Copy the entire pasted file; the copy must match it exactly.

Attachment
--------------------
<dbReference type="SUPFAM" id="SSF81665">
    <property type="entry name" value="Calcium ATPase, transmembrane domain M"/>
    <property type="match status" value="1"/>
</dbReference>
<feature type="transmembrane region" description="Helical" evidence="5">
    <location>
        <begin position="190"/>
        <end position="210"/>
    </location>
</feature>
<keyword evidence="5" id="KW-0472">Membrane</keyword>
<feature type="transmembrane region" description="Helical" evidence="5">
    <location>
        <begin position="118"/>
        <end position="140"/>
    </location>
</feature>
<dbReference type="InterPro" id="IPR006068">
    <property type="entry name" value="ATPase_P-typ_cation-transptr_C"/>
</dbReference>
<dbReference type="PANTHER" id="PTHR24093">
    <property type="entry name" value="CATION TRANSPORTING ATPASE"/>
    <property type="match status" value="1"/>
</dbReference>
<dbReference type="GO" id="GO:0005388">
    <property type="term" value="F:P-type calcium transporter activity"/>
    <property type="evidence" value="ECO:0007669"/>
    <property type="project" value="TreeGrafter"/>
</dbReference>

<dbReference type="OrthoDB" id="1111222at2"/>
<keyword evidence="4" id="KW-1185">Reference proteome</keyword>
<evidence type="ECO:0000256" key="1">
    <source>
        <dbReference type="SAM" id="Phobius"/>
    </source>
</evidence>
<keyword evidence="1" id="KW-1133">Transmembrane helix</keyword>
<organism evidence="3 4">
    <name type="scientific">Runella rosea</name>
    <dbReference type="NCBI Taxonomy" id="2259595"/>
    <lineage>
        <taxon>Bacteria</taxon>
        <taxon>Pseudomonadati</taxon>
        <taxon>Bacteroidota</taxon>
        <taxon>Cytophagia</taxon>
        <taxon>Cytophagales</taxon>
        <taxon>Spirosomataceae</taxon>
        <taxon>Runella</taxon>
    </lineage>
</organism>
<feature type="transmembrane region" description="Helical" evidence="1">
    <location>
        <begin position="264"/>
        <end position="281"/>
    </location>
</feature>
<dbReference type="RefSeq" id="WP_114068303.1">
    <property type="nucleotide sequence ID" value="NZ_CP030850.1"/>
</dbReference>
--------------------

<dbReference type="SUPFAM" id="SSF81665">
    <property type="entry name" value="Calcium ATPase, transmembrane domain M"/>
    <property type="match status" value="1"/>
</dbReference>
<feature type="transmembrane region" description="Helical" evidence="5">
    <location>
        <begin position="190"/>
        <end position="210"/>
    </location>
</feature>
<keyword evidence="5" id="KW-0472">Membrane</keyword>
<feature type="transmembrane region" description="Helical" evidence="5">
    <location>
        <begin position="118"/>
        <end position="140"/>
    </location>
</feature>
<dbReference type="InterPro" id="IPR006068">
    <property type="entry name" value="ATPase_P-typ_cation-transptr_C"/>
</dbReference>
<dbReference type="PANTHER" id="PTHR24093">
    <property type="entry name" value="CATION TRANSPORTING ATPASE"/>
    <property type="match status" value="1"/>
</dbReference>
<dbReference type="GO" id="GO:0005388">
    <property type="term" value="F:P-type calcium transporter activity"/>
    <property type="evidence" value="ECO:0007669"/>
    <property type="project" value="TreeGrafter"/>
</dbReference>

<dbReference type="OrthoDB" id="1111222at2"/>
<keyword evidence="4" id="KW-1185">Reference proteome</keyword>
<evidence type="ECO:0000256" key="1">
    <source>
        <dbReference type="SAM" id="Phobius"/>
    </source>
</evidence>
<keyword evidence="1" id="KW-1133">Transmembrane helix</keyword>
<organism evidence="3 4">
    <name type="scientific">Runella rosea</name>
    <dbReference type="NCBI Taxonomy" id="2259595"/>
    <lineage>
        <taxon>Bacteria</taxon>
        <taxon>Pseudomonadati</taxon>
        <taxon>Bacteroidota</taxon>
        <taxon>Cytophagia</taxon>
        <taxon>Cytophagales</taxon>
        <taxon>Spirosomataceae</taxon>
        <taxon>Runella</taxon>
    </lineage>
</organism>
<feature type="transmembrane region" description="Helical" evidence="1">
    <location>
        <begin position="264"/>
        <end position="281"/>
    </location>
</feature>
<dbReference type="RefSeq" id="WP_114068303.1">
    <property type="nucleotide sequence ID" value="NZ_CP030850.1"/>
</dbReference>